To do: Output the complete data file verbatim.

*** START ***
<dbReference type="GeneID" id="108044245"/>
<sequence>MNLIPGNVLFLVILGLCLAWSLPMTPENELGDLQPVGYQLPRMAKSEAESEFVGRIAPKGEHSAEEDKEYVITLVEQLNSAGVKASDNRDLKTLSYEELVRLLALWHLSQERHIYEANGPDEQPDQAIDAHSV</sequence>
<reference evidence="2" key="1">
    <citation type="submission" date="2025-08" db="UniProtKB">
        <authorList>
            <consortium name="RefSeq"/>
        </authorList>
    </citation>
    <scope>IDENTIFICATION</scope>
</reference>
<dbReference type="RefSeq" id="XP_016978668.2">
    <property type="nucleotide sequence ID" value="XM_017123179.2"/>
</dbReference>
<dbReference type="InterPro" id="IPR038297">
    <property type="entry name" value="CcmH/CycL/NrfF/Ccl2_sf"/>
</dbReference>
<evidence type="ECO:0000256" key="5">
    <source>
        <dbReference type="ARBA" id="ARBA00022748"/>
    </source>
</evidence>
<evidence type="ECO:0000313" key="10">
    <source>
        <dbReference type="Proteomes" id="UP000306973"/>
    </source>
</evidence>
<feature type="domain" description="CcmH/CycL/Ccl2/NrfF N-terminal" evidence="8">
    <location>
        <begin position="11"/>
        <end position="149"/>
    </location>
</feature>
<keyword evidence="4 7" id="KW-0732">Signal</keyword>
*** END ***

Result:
<dbReference type="GeneID" id="108044245"/>
<sequence>MNLIPGNVLFLVILGLCLAWSLPMTPENELGDLQPVGYQLPRMAKSEAESEFVGRIAPKGEHSAEEDKEYVITLVEQLNSAGVKASDNRDLKTLSYEELVRLLALWHLSQERHIYEANGPDEQPDQAIDAHSV</sequence>
<reference evidence="2" key="1">
    <citation type="submission" date="2025-08" db="UniProtKB">
        <authorList>
            <consortium name="RefSeq"/>
        </authorList>
    </citation>
    <scope>IDENTIFICATION</scope>
</reference>
<dbReference type="RefSeq" id="XP_016978668.2">
    <property type="nucleotide sequence ID" value="XM_017123179.2"/>
</dbReference>
<dbReference type="InterPro" id="IPR038297">
    <property type="entry name" value="CcmH/CycL/NrfF/Ccl2_sf"/>
</dbReference>
<evidence type="ECO:0000256" key="5">
    <source>
        <dbReference type="ARBA" id="ARBA00022748"/>
    </source>
</evidence>
<evidence type="ECO:0000313" key="10">
    <source>
        <dbReference type="Proteomes" id="UP000306973"/>
    </source>
</evidence>
<feature type="domain" description="CcmH/CycL/Ccl2/NrfF N-terminal" evidence="8">
    <location>
        <begin position="11"/>
        <end position="149"/>
    </location>
</feature>
<keyword evidence="4 7" id="KW-0732">Signal</keyword>